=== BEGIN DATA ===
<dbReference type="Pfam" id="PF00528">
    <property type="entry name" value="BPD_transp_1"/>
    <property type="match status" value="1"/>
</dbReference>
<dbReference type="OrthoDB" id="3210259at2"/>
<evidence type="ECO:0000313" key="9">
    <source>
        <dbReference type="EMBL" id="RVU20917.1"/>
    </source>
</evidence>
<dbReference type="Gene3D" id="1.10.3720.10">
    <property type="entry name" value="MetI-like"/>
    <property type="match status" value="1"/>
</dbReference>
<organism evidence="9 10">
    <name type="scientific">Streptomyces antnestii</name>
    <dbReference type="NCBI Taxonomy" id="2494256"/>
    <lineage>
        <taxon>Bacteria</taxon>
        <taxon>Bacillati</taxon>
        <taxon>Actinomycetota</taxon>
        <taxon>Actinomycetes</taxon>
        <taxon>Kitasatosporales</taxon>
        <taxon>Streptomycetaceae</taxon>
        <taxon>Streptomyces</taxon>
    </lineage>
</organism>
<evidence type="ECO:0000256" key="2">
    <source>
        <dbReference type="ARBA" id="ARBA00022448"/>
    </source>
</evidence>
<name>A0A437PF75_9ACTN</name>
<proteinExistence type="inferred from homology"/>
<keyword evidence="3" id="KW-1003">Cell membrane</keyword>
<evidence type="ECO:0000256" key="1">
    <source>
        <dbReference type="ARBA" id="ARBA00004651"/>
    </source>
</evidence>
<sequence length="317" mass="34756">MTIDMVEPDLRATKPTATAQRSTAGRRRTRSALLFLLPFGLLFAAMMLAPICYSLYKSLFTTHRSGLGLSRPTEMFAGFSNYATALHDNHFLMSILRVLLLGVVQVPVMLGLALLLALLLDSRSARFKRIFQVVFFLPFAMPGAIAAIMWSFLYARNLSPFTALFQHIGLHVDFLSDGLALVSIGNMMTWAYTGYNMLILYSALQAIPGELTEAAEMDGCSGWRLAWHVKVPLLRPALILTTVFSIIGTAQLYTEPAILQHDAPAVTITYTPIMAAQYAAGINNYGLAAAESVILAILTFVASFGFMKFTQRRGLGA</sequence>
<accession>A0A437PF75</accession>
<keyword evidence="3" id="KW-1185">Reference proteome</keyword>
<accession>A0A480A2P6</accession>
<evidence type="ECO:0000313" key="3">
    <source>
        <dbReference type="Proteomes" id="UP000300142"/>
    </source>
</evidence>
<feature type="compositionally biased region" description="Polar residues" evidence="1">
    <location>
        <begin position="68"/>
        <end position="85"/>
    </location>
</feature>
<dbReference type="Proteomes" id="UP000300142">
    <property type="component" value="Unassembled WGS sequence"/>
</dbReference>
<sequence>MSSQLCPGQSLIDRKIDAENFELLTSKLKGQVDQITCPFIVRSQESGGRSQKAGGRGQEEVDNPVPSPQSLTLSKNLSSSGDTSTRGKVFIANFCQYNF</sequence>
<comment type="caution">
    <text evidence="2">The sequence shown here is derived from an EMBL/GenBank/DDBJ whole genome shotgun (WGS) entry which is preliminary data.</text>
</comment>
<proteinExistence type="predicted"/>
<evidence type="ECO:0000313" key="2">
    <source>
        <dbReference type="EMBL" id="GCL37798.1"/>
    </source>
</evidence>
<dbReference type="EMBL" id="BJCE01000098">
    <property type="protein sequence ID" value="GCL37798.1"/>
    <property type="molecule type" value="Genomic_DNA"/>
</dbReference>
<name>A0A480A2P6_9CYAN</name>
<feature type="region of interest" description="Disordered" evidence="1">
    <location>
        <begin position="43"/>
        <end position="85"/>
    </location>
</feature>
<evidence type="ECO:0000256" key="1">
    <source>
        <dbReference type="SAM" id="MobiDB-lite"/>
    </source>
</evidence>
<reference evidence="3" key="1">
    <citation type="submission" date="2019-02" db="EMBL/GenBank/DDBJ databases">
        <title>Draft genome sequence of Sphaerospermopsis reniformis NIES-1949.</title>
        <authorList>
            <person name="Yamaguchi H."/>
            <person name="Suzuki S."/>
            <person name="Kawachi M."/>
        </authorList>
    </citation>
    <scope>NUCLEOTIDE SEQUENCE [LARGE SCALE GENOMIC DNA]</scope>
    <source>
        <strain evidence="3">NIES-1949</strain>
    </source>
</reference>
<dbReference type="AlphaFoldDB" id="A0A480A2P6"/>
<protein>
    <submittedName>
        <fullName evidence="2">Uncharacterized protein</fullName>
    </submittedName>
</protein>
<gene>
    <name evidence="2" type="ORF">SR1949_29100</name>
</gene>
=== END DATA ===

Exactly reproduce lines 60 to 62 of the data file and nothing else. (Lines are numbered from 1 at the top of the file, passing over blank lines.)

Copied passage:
<comment type="caution">
    <text evidence="2">The sequence shown here is derived from an EMBL/GenBank/DDBJ whole genome shotgun (WGS) entry which is preliminary data.</text>
</comment>